In earlier American rural life, communities raised barns because many hands were required. These events occured in a social framework with a good deal of interdependence. Members of rural communities often shared family bonds going back generations. They traded with each other, worshipped with each other and celebrated with each other. Barn raisings were an integral part of life and socializing.

In our modern American life, communities don't mean nearly as much as they did back then. It is our family's goal to bring a sense of community back to our lives and those lives that touch ours.

Saturday, March 12, 2011


Today we took the kids to the library for St. Patrick's Day crafts. This is another obscure holiday that I don't entirely understand. If I was an Irishman in Boston and enjoyed being a drunken roustabout, then it would be a different story. But I like a reason to wear green and make crafts with the kids so, hey, let's all be Irish for a day. I am quite happy that our small town has events for small people at the library. As home educators, we spend a lot of time and energy at the library. Choosing their own books has inspired more reading and asking to be read to than I ever could have imagined. We have always enjoyed our library, no matter where we have lived. Our little library has not failed to impress, despite it's size.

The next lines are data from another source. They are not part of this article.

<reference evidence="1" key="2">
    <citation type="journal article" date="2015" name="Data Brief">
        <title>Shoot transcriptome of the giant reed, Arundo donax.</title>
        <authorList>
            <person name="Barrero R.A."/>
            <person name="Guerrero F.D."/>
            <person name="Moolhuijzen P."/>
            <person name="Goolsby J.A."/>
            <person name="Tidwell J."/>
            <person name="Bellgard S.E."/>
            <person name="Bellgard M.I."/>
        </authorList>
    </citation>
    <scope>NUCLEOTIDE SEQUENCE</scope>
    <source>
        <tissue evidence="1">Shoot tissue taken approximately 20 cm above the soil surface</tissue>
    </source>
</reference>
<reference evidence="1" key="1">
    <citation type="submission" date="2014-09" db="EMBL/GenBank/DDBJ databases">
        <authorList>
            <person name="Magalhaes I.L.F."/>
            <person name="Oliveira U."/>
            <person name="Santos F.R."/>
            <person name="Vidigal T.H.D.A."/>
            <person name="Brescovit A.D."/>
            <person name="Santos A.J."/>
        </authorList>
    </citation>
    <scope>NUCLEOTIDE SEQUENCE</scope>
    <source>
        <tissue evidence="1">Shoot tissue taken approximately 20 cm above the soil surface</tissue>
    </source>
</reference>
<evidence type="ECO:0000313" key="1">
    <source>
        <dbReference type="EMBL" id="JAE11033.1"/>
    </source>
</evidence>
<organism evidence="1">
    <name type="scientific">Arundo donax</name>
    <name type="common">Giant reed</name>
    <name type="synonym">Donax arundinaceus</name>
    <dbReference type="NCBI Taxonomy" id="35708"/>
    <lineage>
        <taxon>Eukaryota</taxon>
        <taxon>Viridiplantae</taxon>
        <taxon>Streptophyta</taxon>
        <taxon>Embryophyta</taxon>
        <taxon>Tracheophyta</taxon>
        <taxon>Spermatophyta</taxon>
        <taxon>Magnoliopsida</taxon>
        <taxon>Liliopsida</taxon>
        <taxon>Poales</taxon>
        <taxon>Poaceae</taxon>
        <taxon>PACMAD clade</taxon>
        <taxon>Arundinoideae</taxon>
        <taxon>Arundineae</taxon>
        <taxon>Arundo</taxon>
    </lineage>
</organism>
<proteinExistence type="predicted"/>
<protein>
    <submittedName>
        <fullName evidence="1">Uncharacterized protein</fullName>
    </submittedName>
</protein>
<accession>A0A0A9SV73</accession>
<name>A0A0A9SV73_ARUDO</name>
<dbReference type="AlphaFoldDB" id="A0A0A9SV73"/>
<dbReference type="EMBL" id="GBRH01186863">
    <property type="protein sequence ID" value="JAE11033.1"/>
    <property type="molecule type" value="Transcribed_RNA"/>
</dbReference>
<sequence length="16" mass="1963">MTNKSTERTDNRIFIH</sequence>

M and S crafting away.

The end result. Pinwheels and mobiles.

T did amazing at crafts. He ate the tissue paper, staining his lips blue,
 tried to use the glue stick as chapstick, wrestled me for the scissors
 and finally gave up and decided he was done, leaving me to finish by myself.
Here he is trying on my sunglasses with his blue lips.

As promised, a picture of Mama and Baby from yesterday.

And here's the little/big heifer all by herself.

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